It goes without saying that the 21st century is the age of the Digital. For those of us living during the transition from the Industrial Revolution into this period, it can feel quite conflicting at times. We are aware of the vital need to educate our young people to use digital tools. At the same time, we worry about the increased time spent in front of computer screens. There is no shortage of articles in mainstream media either striking fear in the hearts of parents regarding too much technology, or setting off worries about our kids’ futures if there is too little technology.
There is another movement underfoot, that parents might be unaware of. It is called the Maker Education movement. Maker Faires and Hacker Labs are popping up all around the world. In our Lake Geneva area, we have the Post Tenebras Lab in Geneva, the Hacker Space Fix Me in Lausanne, and the Fab Lab in Neuchatel. This past June, Nyon hosted the first Leman Maker Faire weekend.
Maker Education brings the two worlds of the Industrial Revolution and the Digital Age together. Maker Education essentially is about giving students open-ended time to explore physical materials to build new creations. Most projects are open-ended and up to students’ individual innovativeness and motivation.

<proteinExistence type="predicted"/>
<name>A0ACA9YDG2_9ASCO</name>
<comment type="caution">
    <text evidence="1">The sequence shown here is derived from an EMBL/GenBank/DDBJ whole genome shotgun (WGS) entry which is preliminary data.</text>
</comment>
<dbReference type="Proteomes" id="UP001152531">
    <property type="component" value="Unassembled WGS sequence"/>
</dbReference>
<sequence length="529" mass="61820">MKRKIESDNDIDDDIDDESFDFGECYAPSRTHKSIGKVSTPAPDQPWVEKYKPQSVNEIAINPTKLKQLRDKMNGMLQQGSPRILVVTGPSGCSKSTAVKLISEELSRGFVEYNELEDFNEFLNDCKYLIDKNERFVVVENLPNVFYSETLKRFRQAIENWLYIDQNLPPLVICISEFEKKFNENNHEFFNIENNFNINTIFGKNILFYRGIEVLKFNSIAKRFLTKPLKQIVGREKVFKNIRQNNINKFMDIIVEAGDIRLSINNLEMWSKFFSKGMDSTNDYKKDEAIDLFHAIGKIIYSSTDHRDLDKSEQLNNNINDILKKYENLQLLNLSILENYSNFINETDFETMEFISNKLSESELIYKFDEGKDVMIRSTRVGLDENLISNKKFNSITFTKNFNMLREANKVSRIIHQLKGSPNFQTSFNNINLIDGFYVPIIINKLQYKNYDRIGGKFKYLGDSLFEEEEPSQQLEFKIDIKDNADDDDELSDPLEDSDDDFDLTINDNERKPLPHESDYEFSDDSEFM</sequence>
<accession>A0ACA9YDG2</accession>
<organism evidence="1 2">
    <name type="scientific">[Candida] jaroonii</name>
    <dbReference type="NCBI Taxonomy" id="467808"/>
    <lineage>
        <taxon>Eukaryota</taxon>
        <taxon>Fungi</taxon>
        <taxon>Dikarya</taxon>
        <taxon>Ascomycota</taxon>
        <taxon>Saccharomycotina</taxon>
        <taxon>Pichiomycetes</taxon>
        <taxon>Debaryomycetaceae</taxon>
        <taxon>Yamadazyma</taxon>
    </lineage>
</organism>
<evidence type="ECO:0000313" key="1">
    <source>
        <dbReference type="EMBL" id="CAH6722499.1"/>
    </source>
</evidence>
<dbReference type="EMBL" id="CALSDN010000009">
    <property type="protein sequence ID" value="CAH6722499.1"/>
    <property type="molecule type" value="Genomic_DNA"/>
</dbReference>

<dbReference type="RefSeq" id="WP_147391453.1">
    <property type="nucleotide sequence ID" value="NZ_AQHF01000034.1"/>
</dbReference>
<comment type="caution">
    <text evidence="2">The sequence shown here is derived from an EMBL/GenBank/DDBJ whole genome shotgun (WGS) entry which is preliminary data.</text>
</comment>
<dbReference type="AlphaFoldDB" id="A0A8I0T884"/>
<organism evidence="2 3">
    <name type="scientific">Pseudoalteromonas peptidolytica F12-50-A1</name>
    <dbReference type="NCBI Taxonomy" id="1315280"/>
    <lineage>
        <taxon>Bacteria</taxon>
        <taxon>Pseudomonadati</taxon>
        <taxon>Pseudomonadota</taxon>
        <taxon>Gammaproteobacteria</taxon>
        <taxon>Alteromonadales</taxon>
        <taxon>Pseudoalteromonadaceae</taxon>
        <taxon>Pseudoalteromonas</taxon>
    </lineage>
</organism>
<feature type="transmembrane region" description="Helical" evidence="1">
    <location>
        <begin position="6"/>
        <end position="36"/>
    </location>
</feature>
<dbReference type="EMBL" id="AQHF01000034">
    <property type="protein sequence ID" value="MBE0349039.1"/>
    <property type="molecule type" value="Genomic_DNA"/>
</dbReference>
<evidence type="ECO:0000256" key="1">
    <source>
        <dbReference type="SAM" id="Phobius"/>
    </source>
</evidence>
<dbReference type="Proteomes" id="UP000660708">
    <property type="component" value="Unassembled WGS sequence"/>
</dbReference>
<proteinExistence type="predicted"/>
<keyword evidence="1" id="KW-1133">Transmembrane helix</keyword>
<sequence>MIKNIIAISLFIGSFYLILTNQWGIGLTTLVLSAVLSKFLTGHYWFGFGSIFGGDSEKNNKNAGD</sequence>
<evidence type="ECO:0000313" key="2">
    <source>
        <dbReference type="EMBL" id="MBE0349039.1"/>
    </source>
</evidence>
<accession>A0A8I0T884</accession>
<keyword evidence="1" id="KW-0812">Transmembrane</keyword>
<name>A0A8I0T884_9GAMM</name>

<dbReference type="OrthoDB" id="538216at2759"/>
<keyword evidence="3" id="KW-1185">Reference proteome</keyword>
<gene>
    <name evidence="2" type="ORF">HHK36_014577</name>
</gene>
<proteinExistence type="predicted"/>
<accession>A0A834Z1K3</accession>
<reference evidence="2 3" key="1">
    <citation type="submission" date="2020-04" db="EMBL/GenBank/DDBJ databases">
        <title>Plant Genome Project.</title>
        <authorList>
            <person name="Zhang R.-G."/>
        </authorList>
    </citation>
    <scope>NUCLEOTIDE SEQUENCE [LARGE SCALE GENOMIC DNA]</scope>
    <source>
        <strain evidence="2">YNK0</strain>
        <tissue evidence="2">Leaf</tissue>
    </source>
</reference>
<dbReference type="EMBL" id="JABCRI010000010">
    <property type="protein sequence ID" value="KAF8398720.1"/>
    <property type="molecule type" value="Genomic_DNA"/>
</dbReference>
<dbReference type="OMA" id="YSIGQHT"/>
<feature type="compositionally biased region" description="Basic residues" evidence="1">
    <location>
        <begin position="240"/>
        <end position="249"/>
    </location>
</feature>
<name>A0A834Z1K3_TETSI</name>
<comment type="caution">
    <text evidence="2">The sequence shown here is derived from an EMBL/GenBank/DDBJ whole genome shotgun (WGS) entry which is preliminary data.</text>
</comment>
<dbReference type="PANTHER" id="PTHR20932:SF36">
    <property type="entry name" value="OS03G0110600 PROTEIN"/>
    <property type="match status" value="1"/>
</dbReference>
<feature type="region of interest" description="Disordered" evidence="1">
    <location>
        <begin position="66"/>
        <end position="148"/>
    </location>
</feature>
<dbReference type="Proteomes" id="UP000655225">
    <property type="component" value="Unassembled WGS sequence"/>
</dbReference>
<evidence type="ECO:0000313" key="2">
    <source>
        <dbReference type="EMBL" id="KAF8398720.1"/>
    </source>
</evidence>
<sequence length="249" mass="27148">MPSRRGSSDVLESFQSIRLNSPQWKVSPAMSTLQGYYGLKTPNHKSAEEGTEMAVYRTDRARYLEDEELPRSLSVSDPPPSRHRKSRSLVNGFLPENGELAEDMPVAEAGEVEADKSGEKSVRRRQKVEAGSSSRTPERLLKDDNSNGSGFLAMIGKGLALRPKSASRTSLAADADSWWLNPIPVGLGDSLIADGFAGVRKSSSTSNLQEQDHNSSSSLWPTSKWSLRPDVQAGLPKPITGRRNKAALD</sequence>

The Digital Age is brought in as they use their programming “super powers” in order to bring life and interactivity to their creations. Using technology to solve problems is one of the core tenets of the Maker Education movement. It is robotics, but it is more than robotics. Here we have a happy balance between children manipulating the physical world in order to learn, and the amazing engagement and powerful tools they have when on a computer screen.
The Future is in Computing
Code.org predicts that there will be 1.4 million computing jobs by 2020, but only 400,000 computer science students to fill them. This is a 500 billion dollar opportunity that countries around the world are hoping to have a piece of. To these ends, governments around the world are starting to insert computer-programming education within school curriculums. Since September 2014, the United Kingdom mandates computer science education in primary school and upward. They were only preceded by Estonia in 2012 and Greece 2013.